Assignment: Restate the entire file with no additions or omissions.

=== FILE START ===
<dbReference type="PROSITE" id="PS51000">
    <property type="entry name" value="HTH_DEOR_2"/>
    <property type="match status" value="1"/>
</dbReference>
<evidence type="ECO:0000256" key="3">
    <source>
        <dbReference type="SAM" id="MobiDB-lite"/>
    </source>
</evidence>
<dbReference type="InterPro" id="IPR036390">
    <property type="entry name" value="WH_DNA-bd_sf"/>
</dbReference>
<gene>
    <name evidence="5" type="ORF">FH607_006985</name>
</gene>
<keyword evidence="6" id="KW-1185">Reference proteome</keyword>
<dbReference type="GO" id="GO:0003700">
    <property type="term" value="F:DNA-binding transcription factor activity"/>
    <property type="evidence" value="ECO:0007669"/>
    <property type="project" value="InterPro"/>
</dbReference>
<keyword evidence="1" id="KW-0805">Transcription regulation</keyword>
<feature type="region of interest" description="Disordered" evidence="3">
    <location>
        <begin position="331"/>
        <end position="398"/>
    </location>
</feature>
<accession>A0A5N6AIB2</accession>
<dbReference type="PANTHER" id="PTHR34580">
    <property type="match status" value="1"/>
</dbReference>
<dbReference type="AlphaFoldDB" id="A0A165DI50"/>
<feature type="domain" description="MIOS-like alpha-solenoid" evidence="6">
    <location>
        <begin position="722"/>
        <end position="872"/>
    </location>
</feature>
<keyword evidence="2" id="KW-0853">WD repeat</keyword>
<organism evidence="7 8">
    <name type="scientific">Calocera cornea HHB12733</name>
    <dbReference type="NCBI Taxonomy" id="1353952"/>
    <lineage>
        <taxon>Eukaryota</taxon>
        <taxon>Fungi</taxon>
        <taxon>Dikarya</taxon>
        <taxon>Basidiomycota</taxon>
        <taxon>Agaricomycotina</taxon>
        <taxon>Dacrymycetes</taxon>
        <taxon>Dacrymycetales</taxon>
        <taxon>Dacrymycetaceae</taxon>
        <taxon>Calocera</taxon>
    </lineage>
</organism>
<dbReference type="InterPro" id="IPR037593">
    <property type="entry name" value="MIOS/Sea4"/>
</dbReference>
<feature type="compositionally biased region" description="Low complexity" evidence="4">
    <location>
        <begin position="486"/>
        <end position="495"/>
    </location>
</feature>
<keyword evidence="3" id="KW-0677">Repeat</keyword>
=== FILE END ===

<dbReference type="PROSITE" id="PS51000">
    <property type="entry name" value="HTH_DEOR_2"/>
    <property type="match status" value="1"/>
</dbReference>
<evidence type="ECO:0000256" key="3">
    <source>
        <dbReference type="SAM" id="MobiDB-lite"/>
    </source>
</evidence>
<dbReference type="InterPro" id="IPR036390">
    <property type="entry name" value="WH_DNA-bd_sf"/>
</dbReference>
<gene>
    <name evidence="5" type="ORF">FH607_006985</name>
</gene>
<keyword evidence="6" id="KW-1185">Reference proteome</keyword>
<dbReference type="GO" id="GO:0003700">
    <property type="term" value="F:DNA-binding transcription factor activity"/>
    <property type="evidence" value="ECO:0007669"/>
    <property type="project" value="InterPro"/>
</dbReference>
<keyword evidence="1" id="KW-0805">Transcription regulation</keyword>
<feature type="region of interest" description="Disordered" evidence="3">
    <location>
        <begin position="331"/>
        <end position="398"/>
    </location>
</feature>
<accession>A0A5N6AIB2</accession>
<dbReference type="PANTHER" id="PTHR34580">
    <property type="match status" value="1"/>
</dbReference>
<dbReference type="AlphaFoldDB" id="A0A165DI50"/>
<feature type="domain" description="MIOS-like alpha-solenoid" evidence="6">
    <location>
        <begin position="722"/>
        <end position="872"/>
    </location>
</feature>
<keyword evidence="2" id="KW-0853">WD repeat</keyword>
<organism evidence="7 8">
    <name type="scientific">Calocera cornea HHB12733</name>
    <dbReference type="NCBI Taxonomy" id="1353952"/>
    <lineage>
        <taxon>Eukaryota</taxon>
        <taxon>Fungi</taxon>
        <taxon>Dikarya</taxon>
        <taxon>Basidiomycota</taxon>
        <taxon>Agaricomycotina</taxon>
        <taxon>Dacrymycetes</taxon>
        <taxon>Dacrymycetales</taxon>
        <taxon>Dacrymycetaceae</taxon>
        <taxon>Calocera</taxon>
    </lineage>
</organism>
<dbReference type="InterPro" id="IPR037593">
    <property type="entry name" value="MIOS/Sea4"/>
</dbReference>
<feature type="compositionally biased region" description="Low complexity" evidence="4">
    <location>
        <begin position="486"/>
        <end position="495"/>
    </location>
</feature>
<keyword evidence="3" id="KW-0677">Repeat</keyword>